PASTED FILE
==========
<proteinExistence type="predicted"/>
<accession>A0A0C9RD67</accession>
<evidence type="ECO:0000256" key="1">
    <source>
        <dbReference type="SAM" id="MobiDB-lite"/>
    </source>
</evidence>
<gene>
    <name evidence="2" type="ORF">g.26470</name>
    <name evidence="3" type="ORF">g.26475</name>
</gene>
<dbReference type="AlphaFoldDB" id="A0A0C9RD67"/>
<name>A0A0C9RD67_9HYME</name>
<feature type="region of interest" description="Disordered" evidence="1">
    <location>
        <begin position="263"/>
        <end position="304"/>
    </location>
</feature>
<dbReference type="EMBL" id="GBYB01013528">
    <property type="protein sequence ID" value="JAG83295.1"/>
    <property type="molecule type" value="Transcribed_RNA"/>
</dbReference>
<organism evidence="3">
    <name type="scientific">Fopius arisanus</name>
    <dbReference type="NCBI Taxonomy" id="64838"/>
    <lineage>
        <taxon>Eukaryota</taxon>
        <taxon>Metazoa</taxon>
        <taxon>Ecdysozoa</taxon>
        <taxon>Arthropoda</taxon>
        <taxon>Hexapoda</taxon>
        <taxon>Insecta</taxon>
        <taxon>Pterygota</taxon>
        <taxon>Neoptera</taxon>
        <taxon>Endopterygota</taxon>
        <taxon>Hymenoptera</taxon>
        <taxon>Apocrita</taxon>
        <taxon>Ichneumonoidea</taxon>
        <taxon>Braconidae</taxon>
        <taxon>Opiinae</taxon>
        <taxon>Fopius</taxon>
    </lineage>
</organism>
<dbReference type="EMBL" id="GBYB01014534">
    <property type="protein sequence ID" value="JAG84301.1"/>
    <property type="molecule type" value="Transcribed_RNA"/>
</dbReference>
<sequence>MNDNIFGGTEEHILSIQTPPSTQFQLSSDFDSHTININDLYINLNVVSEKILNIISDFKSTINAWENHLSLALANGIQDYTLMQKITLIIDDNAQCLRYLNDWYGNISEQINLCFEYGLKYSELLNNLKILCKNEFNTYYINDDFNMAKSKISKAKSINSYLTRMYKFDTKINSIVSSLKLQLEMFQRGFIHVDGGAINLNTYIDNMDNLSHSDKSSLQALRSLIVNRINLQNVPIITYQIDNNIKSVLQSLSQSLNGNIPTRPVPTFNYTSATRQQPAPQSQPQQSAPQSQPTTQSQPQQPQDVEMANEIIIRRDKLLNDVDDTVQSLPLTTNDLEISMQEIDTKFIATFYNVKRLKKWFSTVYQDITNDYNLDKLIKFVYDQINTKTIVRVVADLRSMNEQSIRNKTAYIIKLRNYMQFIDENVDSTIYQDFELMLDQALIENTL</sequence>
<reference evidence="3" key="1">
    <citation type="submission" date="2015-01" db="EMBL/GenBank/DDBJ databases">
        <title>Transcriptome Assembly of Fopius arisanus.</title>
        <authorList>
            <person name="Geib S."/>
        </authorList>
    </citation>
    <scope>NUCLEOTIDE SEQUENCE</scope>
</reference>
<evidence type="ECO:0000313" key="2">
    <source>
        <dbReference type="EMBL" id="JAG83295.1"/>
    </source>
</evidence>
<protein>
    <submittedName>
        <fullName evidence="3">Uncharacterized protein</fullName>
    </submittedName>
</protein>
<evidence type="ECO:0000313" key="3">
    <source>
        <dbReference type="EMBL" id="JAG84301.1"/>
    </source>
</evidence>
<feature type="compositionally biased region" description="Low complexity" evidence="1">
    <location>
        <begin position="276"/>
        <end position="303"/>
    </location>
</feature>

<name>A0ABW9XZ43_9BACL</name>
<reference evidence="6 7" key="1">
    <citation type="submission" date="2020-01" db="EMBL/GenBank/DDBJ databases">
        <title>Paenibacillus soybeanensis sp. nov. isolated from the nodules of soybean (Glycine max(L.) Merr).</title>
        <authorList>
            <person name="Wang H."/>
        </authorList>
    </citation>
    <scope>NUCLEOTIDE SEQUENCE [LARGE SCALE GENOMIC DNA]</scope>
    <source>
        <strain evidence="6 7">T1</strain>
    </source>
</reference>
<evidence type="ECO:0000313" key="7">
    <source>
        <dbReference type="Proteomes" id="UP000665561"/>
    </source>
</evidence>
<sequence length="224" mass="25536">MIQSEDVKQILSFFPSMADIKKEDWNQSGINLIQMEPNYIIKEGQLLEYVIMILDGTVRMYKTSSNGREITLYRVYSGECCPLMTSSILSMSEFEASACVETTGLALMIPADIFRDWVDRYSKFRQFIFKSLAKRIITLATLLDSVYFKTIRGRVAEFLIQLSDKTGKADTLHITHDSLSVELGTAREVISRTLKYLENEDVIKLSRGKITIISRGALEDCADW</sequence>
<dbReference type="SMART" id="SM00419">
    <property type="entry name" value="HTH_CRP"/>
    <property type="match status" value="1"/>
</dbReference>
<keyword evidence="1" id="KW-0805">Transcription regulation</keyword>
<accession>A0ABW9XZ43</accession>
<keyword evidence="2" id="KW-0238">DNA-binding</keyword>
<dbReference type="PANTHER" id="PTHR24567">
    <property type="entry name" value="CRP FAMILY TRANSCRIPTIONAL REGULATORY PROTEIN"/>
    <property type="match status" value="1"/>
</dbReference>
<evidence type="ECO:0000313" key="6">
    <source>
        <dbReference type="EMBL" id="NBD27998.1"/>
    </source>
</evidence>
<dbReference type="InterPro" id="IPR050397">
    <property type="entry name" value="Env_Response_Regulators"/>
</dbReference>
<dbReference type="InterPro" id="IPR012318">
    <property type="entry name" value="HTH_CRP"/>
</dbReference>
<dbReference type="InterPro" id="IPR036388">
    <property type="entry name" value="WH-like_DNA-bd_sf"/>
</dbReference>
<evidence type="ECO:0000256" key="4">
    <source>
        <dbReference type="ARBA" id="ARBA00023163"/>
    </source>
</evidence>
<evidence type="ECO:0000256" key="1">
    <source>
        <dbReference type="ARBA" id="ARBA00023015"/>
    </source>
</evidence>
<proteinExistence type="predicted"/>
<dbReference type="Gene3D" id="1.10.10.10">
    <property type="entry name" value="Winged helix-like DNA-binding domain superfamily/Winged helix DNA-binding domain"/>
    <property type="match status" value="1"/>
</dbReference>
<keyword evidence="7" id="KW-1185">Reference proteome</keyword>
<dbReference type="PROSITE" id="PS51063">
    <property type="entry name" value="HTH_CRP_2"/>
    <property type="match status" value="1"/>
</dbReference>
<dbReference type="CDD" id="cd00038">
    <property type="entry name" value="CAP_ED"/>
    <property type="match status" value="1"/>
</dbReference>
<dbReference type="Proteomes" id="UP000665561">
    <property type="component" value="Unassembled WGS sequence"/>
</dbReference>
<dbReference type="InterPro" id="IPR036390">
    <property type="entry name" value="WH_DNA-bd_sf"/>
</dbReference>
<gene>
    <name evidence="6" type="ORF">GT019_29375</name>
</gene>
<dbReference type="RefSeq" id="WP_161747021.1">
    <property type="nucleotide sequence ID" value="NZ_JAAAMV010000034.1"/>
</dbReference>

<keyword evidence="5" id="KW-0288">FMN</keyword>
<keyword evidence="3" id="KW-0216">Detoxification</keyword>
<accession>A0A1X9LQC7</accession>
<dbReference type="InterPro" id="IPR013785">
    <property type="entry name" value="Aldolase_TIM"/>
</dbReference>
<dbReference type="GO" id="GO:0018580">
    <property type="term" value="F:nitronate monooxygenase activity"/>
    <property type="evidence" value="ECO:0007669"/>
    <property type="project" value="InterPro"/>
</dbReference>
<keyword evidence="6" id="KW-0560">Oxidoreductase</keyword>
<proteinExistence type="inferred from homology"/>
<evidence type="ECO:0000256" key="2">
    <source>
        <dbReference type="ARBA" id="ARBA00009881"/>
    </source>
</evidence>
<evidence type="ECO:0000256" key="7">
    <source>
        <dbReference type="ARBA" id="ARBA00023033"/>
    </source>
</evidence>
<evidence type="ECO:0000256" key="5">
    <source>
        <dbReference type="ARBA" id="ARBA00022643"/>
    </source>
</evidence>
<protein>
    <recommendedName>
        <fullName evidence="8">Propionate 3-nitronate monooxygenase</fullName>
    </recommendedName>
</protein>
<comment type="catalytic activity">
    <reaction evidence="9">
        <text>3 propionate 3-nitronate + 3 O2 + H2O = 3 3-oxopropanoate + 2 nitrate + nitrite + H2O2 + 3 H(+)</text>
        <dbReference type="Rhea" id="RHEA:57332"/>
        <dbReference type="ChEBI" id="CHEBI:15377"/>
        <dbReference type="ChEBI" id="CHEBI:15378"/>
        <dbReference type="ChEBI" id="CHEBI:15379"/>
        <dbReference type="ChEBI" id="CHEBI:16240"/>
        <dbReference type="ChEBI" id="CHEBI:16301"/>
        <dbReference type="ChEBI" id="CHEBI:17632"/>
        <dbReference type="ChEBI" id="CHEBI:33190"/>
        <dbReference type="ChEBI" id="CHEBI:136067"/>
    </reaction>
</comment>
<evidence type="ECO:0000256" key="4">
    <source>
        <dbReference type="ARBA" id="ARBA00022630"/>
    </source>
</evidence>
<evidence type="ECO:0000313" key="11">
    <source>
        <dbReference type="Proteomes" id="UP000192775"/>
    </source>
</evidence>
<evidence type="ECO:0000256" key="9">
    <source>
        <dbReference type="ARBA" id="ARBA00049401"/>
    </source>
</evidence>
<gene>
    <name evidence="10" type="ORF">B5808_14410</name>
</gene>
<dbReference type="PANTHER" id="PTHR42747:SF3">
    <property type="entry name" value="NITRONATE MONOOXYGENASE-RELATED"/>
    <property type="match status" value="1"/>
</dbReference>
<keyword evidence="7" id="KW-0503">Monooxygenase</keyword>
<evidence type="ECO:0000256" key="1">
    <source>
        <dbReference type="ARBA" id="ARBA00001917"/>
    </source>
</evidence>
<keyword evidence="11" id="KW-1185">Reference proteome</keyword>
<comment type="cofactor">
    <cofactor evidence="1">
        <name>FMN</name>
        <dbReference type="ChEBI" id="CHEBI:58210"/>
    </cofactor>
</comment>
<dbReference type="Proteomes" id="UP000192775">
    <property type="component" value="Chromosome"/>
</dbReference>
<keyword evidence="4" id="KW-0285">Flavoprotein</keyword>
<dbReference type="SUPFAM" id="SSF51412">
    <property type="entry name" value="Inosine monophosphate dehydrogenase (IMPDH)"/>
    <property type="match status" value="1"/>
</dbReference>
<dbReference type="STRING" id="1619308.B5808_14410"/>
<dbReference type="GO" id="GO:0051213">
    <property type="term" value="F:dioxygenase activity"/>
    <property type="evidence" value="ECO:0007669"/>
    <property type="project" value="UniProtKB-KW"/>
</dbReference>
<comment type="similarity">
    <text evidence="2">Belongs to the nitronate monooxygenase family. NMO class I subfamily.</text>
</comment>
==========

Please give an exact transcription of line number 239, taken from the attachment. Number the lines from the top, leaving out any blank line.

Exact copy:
        <dbReference type="ChEBI" id="CHEBI:58210"/>